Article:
Black History Month Feature: Clifton Granby

Tara C. Trapani

In this Black History Month feature, we'll be highlighting the work of Clifton Granby, Associate Professor of Ethics, Philosophy, and Africana Studies at Yale Divinity School. His research interests include African-American religious and political thought, ethics, and environmental justice, and his teaching incorporates an interdisciplinary approach to the study of race and religion, ethics, social epistemology, and theories of freedom, power, and ignorance. He is currently working on two volumes: Epistemic Deference and the Politics of Race and Howard Thurman and the Ethics of Social Criticism and a monograph on “White Ecological Conscience and Black Geographic Imaginations.”

In Spring 2019, Granby was on a Yale panel at the Cathedral of St. Philip in Atlanta with the Forum's own Mary Evelyn Tucker titled “Beyond Despair and Denial: Facing Climate Change with Moral Urgency and Hope.” You can read about the event here and watch the recording below.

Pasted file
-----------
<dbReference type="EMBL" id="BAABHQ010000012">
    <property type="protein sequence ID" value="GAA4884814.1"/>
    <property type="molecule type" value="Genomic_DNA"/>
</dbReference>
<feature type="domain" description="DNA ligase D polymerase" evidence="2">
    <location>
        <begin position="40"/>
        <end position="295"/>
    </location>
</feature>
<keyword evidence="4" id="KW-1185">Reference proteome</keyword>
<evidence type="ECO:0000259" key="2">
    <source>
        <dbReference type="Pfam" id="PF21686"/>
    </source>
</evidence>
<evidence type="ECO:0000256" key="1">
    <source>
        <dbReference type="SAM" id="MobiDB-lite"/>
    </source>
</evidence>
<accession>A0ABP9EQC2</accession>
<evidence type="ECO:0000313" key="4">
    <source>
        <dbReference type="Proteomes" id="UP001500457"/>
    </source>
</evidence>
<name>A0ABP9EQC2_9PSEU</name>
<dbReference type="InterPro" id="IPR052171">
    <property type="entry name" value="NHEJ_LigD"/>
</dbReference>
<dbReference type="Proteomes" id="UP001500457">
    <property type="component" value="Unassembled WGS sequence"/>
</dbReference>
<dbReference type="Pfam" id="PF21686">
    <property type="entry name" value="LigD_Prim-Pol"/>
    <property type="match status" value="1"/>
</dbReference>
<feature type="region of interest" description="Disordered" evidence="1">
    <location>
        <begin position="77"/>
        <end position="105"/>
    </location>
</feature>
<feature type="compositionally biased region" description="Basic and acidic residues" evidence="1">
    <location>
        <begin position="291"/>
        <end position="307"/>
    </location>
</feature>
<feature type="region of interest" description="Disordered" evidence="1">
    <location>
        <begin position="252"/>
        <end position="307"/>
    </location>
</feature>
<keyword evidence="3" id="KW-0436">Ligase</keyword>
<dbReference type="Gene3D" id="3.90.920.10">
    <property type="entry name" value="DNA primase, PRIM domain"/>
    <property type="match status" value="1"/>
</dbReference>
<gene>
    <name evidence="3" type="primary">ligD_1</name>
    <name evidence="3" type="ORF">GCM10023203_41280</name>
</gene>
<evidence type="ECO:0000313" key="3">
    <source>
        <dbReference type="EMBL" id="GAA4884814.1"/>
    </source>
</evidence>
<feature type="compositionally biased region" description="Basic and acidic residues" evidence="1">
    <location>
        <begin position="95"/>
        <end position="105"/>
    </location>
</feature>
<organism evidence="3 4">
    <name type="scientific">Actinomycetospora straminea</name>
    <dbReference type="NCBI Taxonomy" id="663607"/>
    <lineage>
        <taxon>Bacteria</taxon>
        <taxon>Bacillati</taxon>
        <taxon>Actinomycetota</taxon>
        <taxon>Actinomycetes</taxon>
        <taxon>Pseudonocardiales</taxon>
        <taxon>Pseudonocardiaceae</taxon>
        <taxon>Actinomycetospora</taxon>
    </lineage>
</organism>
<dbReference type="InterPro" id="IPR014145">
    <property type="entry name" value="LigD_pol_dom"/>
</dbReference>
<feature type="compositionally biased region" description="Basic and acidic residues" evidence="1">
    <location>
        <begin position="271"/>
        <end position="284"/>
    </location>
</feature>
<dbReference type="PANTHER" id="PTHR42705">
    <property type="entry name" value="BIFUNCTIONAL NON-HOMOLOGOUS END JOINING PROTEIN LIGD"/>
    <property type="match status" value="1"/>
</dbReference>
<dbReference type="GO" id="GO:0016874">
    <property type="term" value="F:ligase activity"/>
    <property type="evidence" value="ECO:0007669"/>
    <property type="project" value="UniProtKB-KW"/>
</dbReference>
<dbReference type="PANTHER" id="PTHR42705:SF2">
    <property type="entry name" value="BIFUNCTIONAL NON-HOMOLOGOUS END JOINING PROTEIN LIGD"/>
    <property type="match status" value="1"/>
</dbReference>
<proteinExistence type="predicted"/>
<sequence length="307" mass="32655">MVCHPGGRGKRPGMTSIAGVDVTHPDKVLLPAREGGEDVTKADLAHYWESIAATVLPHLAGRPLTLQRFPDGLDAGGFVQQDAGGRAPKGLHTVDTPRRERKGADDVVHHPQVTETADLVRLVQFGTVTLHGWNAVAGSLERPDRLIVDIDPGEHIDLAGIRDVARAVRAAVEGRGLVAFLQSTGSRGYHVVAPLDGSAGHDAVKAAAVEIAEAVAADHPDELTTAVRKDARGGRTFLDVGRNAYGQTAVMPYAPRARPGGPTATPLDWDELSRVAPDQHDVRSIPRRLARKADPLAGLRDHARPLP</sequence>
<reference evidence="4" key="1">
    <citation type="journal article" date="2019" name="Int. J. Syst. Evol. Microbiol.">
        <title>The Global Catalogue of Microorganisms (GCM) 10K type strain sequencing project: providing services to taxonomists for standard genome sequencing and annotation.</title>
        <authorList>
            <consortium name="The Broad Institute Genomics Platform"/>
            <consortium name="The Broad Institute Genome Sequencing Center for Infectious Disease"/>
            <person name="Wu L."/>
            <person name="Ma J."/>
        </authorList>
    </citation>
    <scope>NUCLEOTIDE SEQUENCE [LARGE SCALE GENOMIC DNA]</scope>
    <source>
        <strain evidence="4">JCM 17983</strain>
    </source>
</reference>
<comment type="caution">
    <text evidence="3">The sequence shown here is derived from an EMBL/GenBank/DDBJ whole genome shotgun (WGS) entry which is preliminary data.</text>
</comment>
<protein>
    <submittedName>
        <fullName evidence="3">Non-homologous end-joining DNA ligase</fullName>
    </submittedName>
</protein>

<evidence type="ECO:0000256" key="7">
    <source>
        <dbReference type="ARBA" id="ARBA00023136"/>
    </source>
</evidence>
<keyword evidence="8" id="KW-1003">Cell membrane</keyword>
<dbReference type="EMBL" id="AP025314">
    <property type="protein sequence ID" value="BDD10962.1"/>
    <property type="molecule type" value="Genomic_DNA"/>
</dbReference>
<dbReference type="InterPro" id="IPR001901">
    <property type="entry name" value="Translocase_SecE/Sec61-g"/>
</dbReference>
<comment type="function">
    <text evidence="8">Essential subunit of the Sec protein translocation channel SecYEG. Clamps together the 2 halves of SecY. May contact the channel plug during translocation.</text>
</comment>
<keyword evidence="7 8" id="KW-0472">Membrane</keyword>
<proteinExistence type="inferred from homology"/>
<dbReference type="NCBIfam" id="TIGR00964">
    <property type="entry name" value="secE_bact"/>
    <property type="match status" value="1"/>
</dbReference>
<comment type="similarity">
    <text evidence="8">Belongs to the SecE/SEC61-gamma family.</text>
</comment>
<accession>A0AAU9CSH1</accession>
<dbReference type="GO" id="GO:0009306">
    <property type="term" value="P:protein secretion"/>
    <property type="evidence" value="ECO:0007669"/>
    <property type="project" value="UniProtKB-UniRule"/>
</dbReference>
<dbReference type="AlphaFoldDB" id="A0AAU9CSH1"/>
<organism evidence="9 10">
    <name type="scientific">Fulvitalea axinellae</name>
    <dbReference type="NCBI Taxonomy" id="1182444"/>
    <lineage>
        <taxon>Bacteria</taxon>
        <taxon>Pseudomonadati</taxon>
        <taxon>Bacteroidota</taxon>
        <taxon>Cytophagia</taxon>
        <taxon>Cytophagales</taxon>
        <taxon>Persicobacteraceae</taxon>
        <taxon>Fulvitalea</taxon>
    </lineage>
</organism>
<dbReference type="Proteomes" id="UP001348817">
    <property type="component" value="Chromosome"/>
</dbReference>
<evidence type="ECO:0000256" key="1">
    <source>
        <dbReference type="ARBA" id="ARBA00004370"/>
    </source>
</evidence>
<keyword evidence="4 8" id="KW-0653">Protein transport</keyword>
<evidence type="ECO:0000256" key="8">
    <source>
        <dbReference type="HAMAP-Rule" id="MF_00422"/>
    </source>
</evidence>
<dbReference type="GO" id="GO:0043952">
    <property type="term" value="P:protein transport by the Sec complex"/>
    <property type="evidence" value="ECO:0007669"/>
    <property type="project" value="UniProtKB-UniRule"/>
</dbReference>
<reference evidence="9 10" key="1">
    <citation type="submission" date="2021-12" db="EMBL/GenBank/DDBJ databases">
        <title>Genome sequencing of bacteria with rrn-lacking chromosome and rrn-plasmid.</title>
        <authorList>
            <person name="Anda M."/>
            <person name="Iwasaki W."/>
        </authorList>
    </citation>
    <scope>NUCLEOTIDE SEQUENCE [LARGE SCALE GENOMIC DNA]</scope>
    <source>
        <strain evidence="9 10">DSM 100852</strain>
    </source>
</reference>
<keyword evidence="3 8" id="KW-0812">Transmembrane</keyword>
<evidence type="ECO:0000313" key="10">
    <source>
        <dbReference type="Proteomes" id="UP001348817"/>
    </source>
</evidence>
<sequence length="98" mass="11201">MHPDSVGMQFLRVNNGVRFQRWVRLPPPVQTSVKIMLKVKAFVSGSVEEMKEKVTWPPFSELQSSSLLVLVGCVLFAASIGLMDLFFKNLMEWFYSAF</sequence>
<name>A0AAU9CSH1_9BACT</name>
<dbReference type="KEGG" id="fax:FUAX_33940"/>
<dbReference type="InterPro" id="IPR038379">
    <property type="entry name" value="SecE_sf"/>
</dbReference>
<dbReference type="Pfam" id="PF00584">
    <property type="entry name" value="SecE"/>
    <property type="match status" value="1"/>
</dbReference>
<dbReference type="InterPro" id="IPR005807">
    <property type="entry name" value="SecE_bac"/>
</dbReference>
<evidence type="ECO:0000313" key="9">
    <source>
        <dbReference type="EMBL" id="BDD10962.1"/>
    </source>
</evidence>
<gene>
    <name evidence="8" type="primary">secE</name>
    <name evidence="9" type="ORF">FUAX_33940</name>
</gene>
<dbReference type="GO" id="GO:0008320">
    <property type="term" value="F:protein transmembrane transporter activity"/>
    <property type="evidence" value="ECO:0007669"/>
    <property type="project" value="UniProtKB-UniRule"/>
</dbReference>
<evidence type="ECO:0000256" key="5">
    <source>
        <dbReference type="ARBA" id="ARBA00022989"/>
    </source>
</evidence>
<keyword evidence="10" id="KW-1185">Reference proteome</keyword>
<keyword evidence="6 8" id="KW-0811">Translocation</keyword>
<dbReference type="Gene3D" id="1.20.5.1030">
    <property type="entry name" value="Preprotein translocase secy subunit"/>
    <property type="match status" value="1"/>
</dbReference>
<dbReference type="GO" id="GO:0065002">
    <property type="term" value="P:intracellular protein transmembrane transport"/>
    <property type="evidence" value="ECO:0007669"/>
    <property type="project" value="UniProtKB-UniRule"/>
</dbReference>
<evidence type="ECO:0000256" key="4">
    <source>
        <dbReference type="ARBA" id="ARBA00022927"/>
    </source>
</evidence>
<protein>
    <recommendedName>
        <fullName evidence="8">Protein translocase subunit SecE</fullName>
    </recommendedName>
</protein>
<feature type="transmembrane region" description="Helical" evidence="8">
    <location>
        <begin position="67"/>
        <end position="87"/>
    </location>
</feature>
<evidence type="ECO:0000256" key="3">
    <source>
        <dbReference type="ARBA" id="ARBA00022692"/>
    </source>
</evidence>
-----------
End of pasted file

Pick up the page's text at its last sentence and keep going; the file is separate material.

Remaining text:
From the Yale Divinity article on the event:
Granby, who teaches a course on environmental justice and ethics (among other courses), spoke about a constant “state of crisis … that makes and marks our contemporary moment.” Whether it’s a crisis narrowly averted or one looming in the future, whether it’s a crisis in the banking system or national defense or the health of our democracy, “this nagging sense of crisis makes it difficult for us to widen our moral sphere of concern beyond what is immediate, practical, and near,” Granby said. “All of this encourages not just denial of climate change but … acceptance of the terms of what those in power would tell us is most practical.” Granby called on the audience of Yale alumni, church members, and concerned members of the public to “tell different stories about ourselves, about the land, about what flourishing and community look like.” This, he said, “will require us to jettison our desires for sovereignty and dominion. We’ll also need to make room for lament. There are no easy solutions here, but there are more responsible and sensible ways to live. I take hope in that.”


Read his article from the Spring 2019 issue of Reflections on “Reckoning with Climate Denial.


And watch his 2020 talk on “Towards Ecological Community” at the Williams College Museum of Art, below: